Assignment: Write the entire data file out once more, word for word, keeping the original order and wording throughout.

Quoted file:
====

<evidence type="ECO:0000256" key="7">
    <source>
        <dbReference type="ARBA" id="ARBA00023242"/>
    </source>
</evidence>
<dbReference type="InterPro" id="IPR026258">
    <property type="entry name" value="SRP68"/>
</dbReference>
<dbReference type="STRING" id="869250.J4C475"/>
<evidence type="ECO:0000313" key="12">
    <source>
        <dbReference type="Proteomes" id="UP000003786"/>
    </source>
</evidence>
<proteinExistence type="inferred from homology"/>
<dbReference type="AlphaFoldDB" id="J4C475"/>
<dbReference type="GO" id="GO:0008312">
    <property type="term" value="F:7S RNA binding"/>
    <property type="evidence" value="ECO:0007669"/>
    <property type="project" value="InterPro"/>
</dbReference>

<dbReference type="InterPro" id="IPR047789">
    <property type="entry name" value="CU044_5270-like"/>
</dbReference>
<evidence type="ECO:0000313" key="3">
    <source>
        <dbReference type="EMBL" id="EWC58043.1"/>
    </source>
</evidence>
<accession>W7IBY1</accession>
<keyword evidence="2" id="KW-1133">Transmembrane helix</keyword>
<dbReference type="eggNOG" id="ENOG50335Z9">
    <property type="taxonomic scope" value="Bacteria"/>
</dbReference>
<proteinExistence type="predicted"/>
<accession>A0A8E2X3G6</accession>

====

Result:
<evidence type="ECO:0000256" key="7">
    <source>
        <dbReference type="ARBA" id="ARBA00023242"/>
    </source>
</evidence>
<dbReference type="InterPro" id="IPR026258">
    <property type="entry name" value="SRP68"/>
</dbReference>
<dbReference type="STRING" id="869250.J4C475"/>
<evidence type="ECO:0000313" key="12">
    <source>
        <dbReference type="Proteomes" id="UP000003786"/>
    </source>
</evidence>
<proteinExistence type="inferred from homology"/>
<dbReference type="AlphaFoldDB" id="J4C475"/>
<dbReference type="GO" id="GO:0008312">
    <property type="term" value="F:7S RNA binding"/>
    <property type="evidence" value="ECO:0007669"/>
    <property type="project" value="InterPro"/>
</dbReference>

<dbReference type="InterPro" id="IPR047789">
    <property type="entry name" value="CU044_5270-like"/>
</dbReference>
<evidence type="ECO:0000313" key="3">
    <source>
        <dbReference type="EMBL" id="EWC58043.1"/>
    </source>
</evidence>
<accession>W7IBY1</accession>
<keyword evidence="2" id="KW-1133">Transmembrane helix</keyword>
<dbReference type="eggNOG" id="ENOG50335Z9">
    <property type="taxonomic scope" value="Bacteria"/>
</dbReference>
<proteinExistence type="predicted"/>
<accession>A0A8E2X3G6</accession>